Academic freeze pushed, rejected

Various quarters continue to push and reject academic freeze weeks before the formal opening of classes in public schools nationwide.

Academic freeze refers to the cancellation of formal schooling amid the COVID-19 crisis in the country.

The so-called academic freezers are urging the government and the Department of Education (DepEd) to cancel the School Year (SY) 2020-2021 in both public and private schools due to the challenges faced by students and parents as they navigate distance learning.

Education Secretary Leonor Briones rejected an academic freeze, reiterating that delaying the school opening further would be very detrimental to children. She also noted that Filipino students will “be left behind” when classes are cancelled this year.

The “persistent matter” on academic freeze was also dismissed altogether by DepEd Undersecretary Nepomuceno Malaluan because it does support the direction of the agency for learning continuity.

For DepEd, the call for academic freeze is a “populist position that is not popular.”

As of Sept. 17, DepEd said that the enrollment in both public and private schools for basic education has reached 24.49 million or 88.19 percent of the enrollment in SY 2019-2020. Of this number, 22.33 million students have enrolled in public and 2.10 million in private schools.

Malaluan added that position is also “short-sighted” and “ill-informed” because it does not take into consideration the prolonged interruption in the learning process of children. “It does not take into consideration the adjustments that would have to be made for the succeeding school year if we continue to prolong the already four months of interruption of the learning process for this school year,” he added.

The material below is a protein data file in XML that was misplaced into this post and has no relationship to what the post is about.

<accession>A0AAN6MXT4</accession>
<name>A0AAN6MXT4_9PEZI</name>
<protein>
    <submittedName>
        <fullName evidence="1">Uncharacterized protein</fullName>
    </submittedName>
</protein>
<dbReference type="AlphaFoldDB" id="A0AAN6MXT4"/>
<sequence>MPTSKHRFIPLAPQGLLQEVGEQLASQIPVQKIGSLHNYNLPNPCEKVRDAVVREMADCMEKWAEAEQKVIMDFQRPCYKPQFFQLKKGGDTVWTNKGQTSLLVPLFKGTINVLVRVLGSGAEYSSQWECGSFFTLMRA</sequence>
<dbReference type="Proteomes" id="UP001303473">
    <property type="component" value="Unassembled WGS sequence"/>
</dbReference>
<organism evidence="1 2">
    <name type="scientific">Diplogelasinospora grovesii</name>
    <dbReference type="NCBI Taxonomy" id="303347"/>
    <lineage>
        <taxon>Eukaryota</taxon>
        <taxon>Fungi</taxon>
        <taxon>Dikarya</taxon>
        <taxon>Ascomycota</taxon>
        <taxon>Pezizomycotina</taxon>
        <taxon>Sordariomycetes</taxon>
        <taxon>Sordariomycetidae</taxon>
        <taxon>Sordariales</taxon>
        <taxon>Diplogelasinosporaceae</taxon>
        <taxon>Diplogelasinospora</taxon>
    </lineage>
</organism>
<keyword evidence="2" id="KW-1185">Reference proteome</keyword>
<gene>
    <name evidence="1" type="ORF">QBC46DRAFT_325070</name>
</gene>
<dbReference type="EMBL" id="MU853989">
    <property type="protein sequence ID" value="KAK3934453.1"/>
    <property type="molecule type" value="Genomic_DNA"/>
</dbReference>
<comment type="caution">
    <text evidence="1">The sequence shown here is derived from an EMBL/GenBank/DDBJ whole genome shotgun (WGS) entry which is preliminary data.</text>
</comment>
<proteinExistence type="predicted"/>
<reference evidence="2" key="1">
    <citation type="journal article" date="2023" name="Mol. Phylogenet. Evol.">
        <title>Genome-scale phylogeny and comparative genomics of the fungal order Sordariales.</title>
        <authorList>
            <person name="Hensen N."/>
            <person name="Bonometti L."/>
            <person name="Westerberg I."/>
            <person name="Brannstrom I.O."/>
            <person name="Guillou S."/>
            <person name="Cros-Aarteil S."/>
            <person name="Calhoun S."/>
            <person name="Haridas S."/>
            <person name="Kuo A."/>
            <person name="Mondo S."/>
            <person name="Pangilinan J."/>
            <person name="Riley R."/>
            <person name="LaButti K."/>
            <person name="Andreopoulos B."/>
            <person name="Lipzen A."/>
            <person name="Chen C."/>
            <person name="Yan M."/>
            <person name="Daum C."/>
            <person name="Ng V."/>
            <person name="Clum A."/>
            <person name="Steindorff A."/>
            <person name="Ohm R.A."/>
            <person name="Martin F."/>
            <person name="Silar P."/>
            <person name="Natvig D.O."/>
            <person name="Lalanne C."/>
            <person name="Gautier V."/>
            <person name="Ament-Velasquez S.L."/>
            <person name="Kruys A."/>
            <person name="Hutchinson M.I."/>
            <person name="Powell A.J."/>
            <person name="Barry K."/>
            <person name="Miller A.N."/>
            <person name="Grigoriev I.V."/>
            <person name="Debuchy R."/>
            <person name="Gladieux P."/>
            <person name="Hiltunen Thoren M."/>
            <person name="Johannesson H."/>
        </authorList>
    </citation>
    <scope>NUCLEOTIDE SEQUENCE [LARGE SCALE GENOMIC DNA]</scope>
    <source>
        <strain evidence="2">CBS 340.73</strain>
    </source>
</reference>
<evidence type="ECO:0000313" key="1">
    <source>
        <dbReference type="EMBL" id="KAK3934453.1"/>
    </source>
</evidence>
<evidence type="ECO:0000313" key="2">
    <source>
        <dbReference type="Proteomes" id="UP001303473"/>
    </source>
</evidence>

The Coordinating Council of Private Educational Associations (COCOPEA), which serves as the unifying voice of private education in the Philippines, is also advocating for continuity of education.

“Ultimately, it is the parents’ decision whether they should continue with the education of their children this year or not, but the government cannot freeze for everyone,” COCOPEA said. “Freeze will only delay the problems and, in fact, would have more compounding effects on children,” it added.

However, dismissing the call for an academic freeze does not sit well with youth group Samahan ng Progresibong Kabataan. “In times like this, the masses need a better call towards stopping the rot of the education system, such as an academic freeze,” the group said.

SPARK has been among many organizations and individuals calling for an academic freeze until January to “lift the burden of millions of teachers, students, working class parents who are left unprepared for the reopening of classes.”

“An academic freeze would buy valuable time for the necessary reforms to be made in order for a safe reopening of classes and greater capacity for distance learning methods,” SPARK said, urging President Duterte to declare an academic freeze by issuing an executive order.